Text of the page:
Jewish suspect cuts plea deal in Duma terror case

The State Prosecutor is still pushing to have the minor convicted of membership in a terrorist group.

By AVISHAI GRINZAIG,
May 13, 2019 02:36
2 minute read.
A girl looks at the damage inside the house of Palestinian Dawabsheh family in Duma, 2018

A girl looks at the damage inside the house of Palestinian Dawabsheh family after it was torched in the village of Duma near Nablus, May 11, 2018. (photo credit: ABED OMAR QUSINI/REUTERS)

Murder charges were dropped against a Jewish suspect in the Duma terror case, after he cut a plea-bargain deal for reduced charges with the State Prosecutor’s office.

The suspect, who is now an adult, was a minor in July 2015 when Jewish extremists firebombed the Dawabshe family home in the West Bank town of Duma near Nablus.

Sa’ad Dawabshe, 31; his wife, Reham, 27; and their 18-month-old son, Ali were killed in that attack.

As part of the plea bargain, the suspect – whose name has been withheld – pleaded guilty to conspiring to commit a racially motivated act of arson.

Charges were also dropped against him for any involvement in the 2016 arson attack where Jerusalem’s Dormition Abbey was torched.

He is still facing charges in relation to three other ideologically motivated incidents, including the torching of a Palestinian taxi in Kafr Yussuf, the burning of a warehouse in Aqraba and vandalism in Beit Safafa.

He has refused to plead guilty to membership in the Jewish terrorist group known as Hamered (The Revolt).

The State Prosecutor is expected to request that the teen serve five years in prison for his crimes, yet his attorney Adi Kidar is expected to file for an immediate release given that he has already served three years in remand.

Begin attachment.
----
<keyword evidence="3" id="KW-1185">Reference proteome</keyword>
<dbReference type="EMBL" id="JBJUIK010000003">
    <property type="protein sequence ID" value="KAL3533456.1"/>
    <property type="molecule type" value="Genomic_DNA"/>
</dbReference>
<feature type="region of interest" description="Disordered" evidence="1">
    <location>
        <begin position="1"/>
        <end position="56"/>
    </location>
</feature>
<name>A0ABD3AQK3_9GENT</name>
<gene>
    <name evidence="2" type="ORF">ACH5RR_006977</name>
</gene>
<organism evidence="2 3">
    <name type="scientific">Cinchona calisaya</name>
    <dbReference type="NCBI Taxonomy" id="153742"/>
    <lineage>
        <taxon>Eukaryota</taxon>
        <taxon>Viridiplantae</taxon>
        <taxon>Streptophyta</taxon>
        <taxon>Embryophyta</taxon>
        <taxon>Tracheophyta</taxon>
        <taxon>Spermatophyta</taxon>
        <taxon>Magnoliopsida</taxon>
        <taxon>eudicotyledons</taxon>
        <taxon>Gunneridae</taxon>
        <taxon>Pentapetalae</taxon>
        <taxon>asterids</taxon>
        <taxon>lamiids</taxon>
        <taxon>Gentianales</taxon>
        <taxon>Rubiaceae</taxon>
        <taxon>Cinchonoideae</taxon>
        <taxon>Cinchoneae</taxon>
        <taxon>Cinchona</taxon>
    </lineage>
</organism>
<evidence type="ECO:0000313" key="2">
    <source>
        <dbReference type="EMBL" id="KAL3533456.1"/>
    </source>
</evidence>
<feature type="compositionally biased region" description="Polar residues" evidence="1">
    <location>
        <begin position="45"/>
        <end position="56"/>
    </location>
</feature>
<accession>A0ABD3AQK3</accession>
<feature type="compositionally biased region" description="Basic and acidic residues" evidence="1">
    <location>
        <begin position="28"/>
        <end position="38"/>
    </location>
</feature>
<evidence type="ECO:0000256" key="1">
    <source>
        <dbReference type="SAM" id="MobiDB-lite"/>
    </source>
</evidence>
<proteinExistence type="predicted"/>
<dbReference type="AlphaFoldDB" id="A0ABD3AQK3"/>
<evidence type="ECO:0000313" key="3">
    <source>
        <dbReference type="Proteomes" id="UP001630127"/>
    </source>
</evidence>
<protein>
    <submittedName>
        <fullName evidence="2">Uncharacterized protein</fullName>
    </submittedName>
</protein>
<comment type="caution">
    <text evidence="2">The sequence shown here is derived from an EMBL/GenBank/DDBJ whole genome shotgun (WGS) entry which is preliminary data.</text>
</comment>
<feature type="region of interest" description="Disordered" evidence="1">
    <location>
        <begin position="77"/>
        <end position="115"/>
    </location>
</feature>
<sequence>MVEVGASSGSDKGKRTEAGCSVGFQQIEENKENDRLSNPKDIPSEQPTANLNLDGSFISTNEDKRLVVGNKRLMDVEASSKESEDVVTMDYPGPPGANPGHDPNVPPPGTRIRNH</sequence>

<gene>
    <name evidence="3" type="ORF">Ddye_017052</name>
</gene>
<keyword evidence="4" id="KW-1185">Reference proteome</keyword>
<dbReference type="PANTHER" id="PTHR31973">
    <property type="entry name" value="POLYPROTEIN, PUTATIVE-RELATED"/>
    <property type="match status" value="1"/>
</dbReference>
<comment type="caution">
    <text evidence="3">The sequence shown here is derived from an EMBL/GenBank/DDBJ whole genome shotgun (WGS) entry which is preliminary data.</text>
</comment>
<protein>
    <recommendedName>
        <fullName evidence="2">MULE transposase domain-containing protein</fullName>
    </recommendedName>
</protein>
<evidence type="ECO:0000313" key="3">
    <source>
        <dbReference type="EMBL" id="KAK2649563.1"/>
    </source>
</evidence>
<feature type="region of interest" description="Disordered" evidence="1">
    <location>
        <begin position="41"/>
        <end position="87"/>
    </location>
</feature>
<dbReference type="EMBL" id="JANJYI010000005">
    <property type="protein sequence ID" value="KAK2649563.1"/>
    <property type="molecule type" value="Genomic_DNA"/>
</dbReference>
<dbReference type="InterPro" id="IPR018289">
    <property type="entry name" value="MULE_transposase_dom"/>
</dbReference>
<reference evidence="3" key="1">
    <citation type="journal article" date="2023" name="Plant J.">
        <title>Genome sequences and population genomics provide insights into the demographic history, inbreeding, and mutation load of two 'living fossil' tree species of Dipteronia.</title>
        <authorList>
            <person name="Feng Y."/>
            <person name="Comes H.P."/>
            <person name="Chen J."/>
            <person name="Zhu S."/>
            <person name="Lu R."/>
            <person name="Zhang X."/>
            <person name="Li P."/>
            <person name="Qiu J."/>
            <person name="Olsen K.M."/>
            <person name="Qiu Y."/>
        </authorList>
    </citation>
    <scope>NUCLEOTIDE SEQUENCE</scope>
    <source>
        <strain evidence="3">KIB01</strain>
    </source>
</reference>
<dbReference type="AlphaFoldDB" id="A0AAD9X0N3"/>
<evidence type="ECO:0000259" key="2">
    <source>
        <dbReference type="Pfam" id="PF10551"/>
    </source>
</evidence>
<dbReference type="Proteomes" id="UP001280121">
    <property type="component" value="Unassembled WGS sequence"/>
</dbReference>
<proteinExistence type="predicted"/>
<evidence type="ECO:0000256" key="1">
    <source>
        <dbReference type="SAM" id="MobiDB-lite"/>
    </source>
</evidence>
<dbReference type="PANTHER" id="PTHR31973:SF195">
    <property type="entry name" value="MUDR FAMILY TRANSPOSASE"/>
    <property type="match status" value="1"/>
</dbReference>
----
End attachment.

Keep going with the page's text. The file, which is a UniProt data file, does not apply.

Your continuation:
The plea bargain was submitted Sunday to the District Court in Lod. Kedar said that the new indictment against his client shows that he had not harmed anyone and that it disconnected him completely from the Duma murders.

Citing the “extreme violence” used on his client, Kidar said that, “the court criticized the Shin Bet (Israel Security Service) as well as the state prosecutor.” He expressed hope that his client might eventually be able to lead a normal life and “share the horrors he endured in his integration.”

The Shin Bet, however, said that they are pleased that on Sunday the results of the plea bargain are such that it is understood that the teen participated in the plotting of the attack on the Palestinian family. His Sunday admittance is the first time he expressed his involvement not under duress.

“The state prosecutor and the court are giving a green light to a Jewish suspect, who will leave prison and continue the murder spree he and his friend started,” said Husain Dawabshe, who lost his daughter and grandson in the murders.

Another grandson, Ahmed – who was then four years old – survived the attack with severe burn injuries.

Dawabshe told The Jerusalem Post’s sister newspaper Maariv that his grandson woke up this morning screaming after he had a nightmare in which settlers came “to destroy our house.”

“Following this plea bargain, I don’t have faith in the state prosecution,” he said, “nor in lawyers or anyone else.

“When a Palestinian has a dream about carrying out an attack and he says it to himself in the morning, he gets 25 years in prison,” Dawabshe continued. “There is no justice.”

A Hamas spokesperson said that the decision by the state prosecutor “proves that all Zionist institutions take part in committing crimes against the Palestinian people.”

The Shin Bet stressed that it believes it has the murderer of the Dawabshe family under arrest. According to the security services, the alleged killer is Amiram Ben Oliel. His investigation is ongoing.

Hagay Hacohen translated and contributed to this report. The interview with Dawabshe was done by Yasser Okby.


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